from The American Heritage® Dictionary of the English Language, 4th Edition
- adj. Of or belonging to the order Hymenoptera.
- n. Any insects of the order Hymenoptera, including the bees, wasps, and ants, often living in complex social groups and characteristically having two pairs of membranous wings.
from Wiktionary, Creative Commons Attribution/Share-Alike License
- n. Any insect of the order Hymenoptera; the bees, wasps and ants etc.
- adj. Characteristic of these insects
from the GNU version of the Collaborative International Dictionary of English
- n. One of the Hymenoptera.
from The Century Dictionary and Cyclopedia
- Same as hymenopter.
from WordNet 3.0 Copyright 2006 by Princeton University. All rights reserved.
- n. insects having two pairs of membranous wings and an ovipositor specialized for stinging or piercing
Nor has a single example come to light from among the 4,000 known hymenopteran sawflies and horntails, even though their larvae often form dense cooperative aggregations.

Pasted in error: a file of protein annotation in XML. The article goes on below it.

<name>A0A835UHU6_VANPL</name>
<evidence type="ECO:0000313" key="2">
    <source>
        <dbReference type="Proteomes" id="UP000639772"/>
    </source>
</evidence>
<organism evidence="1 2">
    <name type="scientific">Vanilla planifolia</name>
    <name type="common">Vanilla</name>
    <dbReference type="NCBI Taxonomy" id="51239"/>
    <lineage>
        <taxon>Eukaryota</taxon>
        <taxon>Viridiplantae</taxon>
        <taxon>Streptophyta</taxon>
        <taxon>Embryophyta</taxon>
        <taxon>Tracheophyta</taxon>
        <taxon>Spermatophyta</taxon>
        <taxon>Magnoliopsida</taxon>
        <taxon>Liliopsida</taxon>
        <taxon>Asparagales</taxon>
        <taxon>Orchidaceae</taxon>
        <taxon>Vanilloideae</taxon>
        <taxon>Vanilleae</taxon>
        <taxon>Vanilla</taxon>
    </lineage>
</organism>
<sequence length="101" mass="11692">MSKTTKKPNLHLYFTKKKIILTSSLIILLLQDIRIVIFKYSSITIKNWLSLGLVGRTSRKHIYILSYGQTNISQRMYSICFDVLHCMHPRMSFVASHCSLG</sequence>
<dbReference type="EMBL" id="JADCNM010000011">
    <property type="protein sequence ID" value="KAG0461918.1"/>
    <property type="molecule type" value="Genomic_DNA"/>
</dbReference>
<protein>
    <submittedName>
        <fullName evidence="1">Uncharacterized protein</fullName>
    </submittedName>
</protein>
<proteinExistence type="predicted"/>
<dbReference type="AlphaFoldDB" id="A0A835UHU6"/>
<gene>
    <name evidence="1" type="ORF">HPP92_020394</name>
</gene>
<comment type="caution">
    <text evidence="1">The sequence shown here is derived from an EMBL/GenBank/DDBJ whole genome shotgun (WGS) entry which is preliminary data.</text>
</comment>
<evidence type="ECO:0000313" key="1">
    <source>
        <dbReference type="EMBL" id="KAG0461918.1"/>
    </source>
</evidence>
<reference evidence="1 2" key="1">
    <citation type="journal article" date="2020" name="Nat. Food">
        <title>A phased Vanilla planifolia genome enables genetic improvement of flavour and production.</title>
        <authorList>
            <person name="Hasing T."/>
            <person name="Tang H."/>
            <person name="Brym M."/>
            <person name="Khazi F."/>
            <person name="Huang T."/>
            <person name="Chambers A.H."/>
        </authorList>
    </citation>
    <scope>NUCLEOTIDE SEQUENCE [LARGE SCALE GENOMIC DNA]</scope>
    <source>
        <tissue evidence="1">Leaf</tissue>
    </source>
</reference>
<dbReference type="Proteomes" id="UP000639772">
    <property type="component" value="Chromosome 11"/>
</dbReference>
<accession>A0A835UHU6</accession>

A phylogenetic analysis revealed that HEX 110 is located at the most basal position among the holometabola hexamerins, and like HEX 70a and HEX 70c, it shares potential orthology relationship with hexamerins from other hymenopteran species.
D, Fietz A, Hertel H, de Souza J, Ventura DF, et al. (1992) The spectral input systems of hymenopteran insects and their receptor-based colour vision.
Further spectral analysis was done on 20 of these cells, confirming that these were UV, blue and green photoreceptors typical of other trichromatic hymenopteran species
Surprisingly, two studies have reported considerable amounts of Further, aphids and other phloem feeders produce honeydew which is an important source of carbohydrates for sugar feeding arthropods, including hymenopteran parasitoids and aphid predators
Wäckers FL (2001) A comparison of nectar - and honeydew sugars with respect to their utilization by the hymenopteran parasitoid
The hymenopteran emphasis leads to a certain amount of parochialism, though, and to the neglect of some relevant literature.
Such information could support efforts to produce artificial diets for parasitoid wasp mass rearing in biological control and improve hymenopteran cell culture methods ".
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